Data Protection Insider, Issue 58

–  EDPB Adopts Opinions on Belgian BCRs

On 26th October, the EDPB adopted two Opinions concerning Belgian companies’ BCRs: i) ‘Opinion 33/2021 on the draft decision of the Belgian Supervisory Authority regarding the Controller Binding.

Corporate Rules of Carrier’; and ii) ‘Opinion 34/2021 on the draft decision of the Belgian Supervisory Authority regarding the Controller Binding Corporate Rules of Otis’. In both cases, the EDPB considered the proposed BCRs as unproblematic and that they adhered to all relevant requirements. The Opinions relate to BCRs, the content of which may be of interest to those dealing with the creation and substantive conditions relevant for functional and legitimate BCRs. The Opinions themselves are relatively short and limited in terms of discussion of the substantive content of the BCRs in question. The Opinions, however, are nevertheless interesting as they provide an insight into the procedures via which BCRs are adopted, and the conditions around which these procedures revolve.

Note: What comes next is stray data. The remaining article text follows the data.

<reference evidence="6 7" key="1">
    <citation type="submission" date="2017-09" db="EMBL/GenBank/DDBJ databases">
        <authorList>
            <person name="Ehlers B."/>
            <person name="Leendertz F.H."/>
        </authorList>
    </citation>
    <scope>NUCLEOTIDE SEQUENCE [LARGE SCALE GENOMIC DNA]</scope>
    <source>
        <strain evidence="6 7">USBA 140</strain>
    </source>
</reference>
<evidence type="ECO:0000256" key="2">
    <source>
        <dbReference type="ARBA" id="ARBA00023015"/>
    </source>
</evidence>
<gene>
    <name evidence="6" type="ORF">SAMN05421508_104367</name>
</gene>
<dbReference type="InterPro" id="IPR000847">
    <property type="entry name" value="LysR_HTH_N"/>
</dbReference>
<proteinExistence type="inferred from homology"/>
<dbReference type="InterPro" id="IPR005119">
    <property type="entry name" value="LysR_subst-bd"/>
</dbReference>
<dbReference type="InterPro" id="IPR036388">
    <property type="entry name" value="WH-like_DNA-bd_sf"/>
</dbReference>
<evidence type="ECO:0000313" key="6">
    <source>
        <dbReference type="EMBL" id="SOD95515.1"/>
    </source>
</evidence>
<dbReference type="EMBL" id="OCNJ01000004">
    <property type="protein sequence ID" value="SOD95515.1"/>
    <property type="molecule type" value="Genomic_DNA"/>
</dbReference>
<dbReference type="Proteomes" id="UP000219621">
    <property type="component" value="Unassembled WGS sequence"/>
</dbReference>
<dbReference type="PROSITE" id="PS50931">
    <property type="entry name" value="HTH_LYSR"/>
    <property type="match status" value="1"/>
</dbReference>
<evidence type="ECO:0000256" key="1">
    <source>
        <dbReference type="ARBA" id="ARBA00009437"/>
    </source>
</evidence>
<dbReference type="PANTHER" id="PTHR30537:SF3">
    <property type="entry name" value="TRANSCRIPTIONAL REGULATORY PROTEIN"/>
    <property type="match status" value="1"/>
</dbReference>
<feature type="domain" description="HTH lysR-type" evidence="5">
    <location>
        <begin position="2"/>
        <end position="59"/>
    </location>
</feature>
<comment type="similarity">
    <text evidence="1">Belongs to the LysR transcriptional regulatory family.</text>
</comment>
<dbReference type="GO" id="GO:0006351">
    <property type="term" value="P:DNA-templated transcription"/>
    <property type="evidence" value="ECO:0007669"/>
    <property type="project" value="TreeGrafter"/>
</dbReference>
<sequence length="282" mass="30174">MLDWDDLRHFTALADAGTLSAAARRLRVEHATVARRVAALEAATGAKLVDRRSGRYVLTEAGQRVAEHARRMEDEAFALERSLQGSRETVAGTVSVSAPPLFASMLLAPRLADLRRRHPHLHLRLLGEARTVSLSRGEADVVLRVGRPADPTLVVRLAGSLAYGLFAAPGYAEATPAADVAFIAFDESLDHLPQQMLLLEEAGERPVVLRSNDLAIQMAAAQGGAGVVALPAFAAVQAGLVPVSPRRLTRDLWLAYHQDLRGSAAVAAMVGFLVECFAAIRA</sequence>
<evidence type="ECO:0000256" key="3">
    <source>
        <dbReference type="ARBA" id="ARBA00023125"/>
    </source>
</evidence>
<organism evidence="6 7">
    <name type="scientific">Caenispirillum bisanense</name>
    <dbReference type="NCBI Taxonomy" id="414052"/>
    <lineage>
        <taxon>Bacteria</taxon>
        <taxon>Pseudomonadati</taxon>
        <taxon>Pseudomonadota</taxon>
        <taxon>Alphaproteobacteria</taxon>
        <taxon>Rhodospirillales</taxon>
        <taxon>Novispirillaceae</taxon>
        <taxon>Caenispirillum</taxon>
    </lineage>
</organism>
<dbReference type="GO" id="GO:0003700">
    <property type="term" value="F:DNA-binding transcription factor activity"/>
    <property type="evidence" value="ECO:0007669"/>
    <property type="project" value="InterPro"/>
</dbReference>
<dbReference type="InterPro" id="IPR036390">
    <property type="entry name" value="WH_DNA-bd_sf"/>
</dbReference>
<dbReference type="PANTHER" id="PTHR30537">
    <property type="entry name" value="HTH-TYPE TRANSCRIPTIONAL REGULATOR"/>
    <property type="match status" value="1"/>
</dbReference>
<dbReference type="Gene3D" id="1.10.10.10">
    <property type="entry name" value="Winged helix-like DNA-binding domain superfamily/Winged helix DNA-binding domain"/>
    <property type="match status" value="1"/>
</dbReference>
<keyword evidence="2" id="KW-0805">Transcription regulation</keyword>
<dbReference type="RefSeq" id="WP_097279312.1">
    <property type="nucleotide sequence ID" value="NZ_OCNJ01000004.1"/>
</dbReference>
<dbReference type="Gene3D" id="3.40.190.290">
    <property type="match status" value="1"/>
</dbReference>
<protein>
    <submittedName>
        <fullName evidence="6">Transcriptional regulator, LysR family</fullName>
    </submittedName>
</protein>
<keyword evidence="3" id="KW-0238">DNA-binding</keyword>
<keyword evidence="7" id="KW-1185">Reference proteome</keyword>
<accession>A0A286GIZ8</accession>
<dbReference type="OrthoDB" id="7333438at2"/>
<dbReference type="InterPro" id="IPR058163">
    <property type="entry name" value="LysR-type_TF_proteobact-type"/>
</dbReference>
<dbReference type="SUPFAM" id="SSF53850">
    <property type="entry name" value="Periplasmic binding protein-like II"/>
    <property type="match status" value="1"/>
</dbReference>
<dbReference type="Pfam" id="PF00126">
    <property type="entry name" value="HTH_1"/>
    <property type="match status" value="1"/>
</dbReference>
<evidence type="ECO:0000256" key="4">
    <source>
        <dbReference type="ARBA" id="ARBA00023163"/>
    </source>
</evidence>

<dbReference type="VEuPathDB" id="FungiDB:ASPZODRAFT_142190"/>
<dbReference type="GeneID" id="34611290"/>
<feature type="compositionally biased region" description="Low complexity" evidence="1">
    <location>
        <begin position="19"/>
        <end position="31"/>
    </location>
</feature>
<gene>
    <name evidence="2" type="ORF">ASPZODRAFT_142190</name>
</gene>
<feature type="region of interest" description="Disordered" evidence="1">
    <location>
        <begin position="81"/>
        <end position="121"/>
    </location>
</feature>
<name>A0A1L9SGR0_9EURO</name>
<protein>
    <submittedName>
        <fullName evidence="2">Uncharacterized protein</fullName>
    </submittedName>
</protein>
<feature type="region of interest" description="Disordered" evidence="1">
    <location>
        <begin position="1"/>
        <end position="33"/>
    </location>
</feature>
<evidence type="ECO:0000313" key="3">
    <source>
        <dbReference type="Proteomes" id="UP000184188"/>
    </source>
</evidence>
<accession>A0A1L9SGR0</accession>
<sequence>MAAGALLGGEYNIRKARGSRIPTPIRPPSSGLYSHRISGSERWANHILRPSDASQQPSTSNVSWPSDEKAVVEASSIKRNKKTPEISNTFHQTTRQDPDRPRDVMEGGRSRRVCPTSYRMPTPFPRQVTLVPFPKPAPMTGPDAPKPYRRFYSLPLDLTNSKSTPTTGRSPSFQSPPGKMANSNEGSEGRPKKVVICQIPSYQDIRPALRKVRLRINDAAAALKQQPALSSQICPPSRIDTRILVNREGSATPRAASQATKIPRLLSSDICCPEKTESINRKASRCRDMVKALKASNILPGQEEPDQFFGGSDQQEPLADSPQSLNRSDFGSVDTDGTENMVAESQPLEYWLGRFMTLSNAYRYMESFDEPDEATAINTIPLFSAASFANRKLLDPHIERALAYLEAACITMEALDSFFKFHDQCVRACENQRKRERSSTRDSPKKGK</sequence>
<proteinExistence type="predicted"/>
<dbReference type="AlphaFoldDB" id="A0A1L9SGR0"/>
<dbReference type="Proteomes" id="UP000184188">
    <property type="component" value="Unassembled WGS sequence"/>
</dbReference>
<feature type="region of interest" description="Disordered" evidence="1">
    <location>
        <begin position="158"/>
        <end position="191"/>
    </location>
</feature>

GPA Publishes Highlights of 2021 Closed Sessions

The 43rd GPA Closed Sessions were held on 20th-21st October 2021. ‘Resolutions were discussed and agreed at the conference, giving a shared view on a range of important current topics:

  • Data sharing for the public good;
  • Children’s digital rights;
  • Government access to data; and
  • The future of the Global Privacy Assembly

Other topics discussed in detail included international enforcement cooperation and regulatory sandboxes.’ The resolution are available on GPA’s website, where the strategic plan for the following two years can also be found.